Some of the major deals signed by UD Trucks in 2019 include 118 units of the Quester and Croner trucks delivered to UAE-based waste management services company Lavajet to serve Tadweer, Abu Dhabi Municipality’s waste management centre; 91 units of the Quester and Croner trucks delivered to Kuwait-based Abdul Hameed Salem Sons and 15 units of the Quester delivered to Kuwait-based Twaik. The Kuwait deals enabled UD Trucks to treble its truck deliveries in 2019, compared to the previous year.
Waste management: UD Trucks delivered 118 units of the Quester and Croner trucks to Lavajet in 2019.
Construction: UD Trucks delivered 20 units of the New Quester 12m3 mixer trucks to Oryxmix in 2019.
In the UAE construction sector, UD Trucks delivered 20 units of the New Quester 8x4 12m3 mixer trucks to Oryxmix; 6 units of the Quester 6X4 40T model to Trojan General Contacting; 3 units of the Quester 6X4 tractor and 1 unit of the Quester 40T models to Fujairah National Concrete Company; and 6 units of the Croner PKE to Western Bainoona.
“Despite challenging market conditions, we have achieved sustained growth since 2017. The highlight of 2019 was our market entry into segments dominated previously by European manufacturers. We established ourselves as a major player in the waste management and construction sectors with large orders in the UAE and Kuwait. In Oman, we continued our dominance in the medium-duty segment, but lagged in the heavy-duty segment. In Bahrain, we maintained our market share leadership at over 25%,” says Hedna.
Strong local partnerships
2019 was a transition year for UD Trucks in Saudi Arabia as the manufacturer decided to terminate its agreement with Rolaco Trading and Contracting Group and appointed Zahid Tractor as the new exclusive importer and distributor of UD Trucks in the country.
The partnership with Zahid Tractor is a natural transition for UD Trucks as the Saudi-based distributor already serves as the importer for Volvo Trucks and Renault Trucks and has a network of 26 branches in the country.
(L – R) Takamitsu Sakamaki, president, UD Trucks; Mourad Hedna, president, UD Trucks MEENA; Mohamed W. Zahid, director, commercial vehicles division, Zahid Tractor; Jacques Michel, senior vice president-international sales, UD Trucks; and Nasser J. Bayram, group president-transport, Zahid Group.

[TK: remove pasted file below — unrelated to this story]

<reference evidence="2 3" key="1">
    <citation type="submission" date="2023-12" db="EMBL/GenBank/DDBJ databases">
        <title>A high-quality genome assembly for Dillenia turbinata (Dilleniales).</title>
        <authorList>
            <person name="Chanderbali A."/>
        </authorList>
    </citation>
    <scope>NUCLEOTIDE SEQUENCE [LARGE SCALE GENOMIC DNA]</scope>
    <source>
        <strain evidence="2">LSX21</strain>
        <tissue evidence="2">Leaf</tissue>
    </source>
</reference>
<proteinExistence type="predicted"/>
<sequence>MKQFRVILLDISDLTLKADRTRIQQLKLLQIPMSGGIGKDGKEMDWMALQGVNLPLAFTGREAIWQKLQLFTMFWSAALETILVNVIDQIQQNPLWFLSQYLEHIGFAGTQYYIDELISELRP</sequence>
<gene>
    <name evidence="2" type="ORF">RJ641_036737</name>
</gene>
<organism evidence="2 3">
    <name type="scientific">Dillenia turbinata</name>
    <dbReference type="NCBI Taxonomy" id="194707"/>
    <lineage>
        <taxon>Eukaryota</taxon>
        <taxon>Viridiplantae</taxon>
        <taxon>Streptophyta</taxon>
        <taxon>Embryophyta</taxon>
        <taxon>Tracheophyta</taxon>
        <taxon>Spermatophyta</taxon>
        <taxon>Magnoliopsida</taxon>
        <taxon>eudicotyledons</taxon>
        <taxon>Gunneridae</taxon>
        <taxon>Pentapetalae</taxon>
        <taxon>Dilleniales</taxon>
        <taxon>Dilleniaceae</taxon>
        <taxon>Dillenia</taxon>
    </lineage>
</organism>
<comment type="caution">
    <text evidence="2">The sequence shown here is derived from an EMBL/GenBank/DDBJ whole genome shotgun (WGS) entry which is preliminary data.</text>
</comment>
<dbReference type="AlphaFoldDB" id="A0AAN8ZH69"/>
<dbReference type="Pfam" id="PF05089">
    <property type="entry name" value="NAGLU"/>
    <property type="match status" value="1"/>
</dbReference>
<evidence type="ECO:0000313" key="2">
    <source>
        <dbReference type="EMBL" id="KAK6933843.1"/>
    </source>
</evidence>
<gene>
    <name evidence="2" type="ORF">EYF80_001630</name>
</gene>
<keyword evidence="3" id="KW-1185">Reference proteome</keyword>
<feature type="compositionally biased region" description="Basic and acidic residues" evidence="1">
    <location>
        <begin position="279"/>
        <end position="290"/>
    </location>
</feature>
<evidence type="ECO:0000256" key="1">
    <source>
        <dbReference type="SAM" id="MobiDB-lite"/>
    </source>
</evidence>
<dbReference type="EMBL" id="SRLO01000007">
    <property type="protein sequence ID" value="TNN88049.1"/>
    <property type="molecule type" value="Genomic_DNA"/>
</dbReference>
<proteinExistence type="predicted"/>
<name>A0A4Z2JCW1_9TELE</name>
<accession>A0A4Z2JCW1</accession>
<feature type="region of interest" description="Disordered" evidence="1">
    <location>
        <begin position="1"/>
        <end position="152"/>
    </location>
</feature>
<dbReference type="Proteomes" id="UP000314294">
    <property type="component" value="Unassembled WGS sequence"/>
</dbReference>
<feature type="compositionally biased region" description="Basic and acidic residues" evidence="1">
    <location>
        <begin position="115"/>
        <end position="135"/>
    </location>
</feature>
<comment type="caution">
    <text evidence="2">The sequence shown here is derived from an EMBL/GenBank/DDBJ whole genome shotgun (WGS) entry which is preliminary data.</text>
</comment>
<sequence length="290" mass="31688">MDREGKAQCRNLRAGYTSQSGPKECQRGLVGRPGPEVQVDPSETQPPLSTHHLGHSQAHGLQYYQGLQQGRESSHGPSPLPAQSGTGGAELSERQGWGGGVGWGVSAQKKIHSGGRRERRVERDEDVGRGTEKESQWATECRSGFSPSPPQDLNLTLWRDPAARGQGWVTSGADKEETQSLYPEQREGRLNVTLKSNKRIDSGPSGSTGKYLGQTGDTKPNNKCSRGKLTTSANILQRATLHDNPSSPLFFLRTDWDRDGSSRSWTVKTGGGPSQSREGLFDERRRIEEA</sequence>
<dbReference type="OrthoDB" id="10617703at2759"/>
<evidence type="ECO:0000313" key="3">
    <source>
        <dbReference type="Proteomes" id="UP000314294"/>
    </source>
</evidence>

Hedna elaborates on the new partnership: “Historically, our partners took a trading approach to market and sell UD vehicles. We want the mindset to shift toward the customer. Saudi Arabia is among our biggest growth markets. We required a partner that could fulfil the highest expectations for service and support in line with our ambitions for this market. We audited several dealers in Saudi Arabia before finalising Zahid Tractor as our preferred partner, and Zahid was more than welcoming to add the UD brand to its strong portfolio of commercial vehicles. During the initial phase of this new partnership, our principal objective will be to achieve the highest levels of customer satisfaction whilst ensuring that customers do not experience any delays during the transition.”
UD Trucks completes almost four decades of operation in Saudi Arabia and is active across a range of segments such as general cargo, FMCG, logistics, waste management, and construction. While it remains strong in the medium duty sector, the company is focused on increasing its market share in the heavy-duty sector.
Nasser J. Bayram, group president – transport, Zahid Group, comments: “We value this new opportunity and partnership with UD and. We are excited about the strategic potential it adds to our portfolio with its range of medium- and heavy-duty trucks. UD, a Volvo Group brand, is a natural fit to Zahid Tractor, a Volvo Group partner of 40 years. The same infrastructure, after-sales services, customers centre network we already have in place serving our Volvo Trucks, Renaults Trucks, and Volvo Bus customers will be available to UD Trucks customers. UD is also well positioned to join our ‘Made in Saudi Arabia’ production line of 20 years at our new factory, Arabian Vehicles Industries (AVI), in King Abdullah Economic City – Rabigh, in the near future. This new alignment only demonstrates the strength of our 40 years of partnership with the Volvo Group.”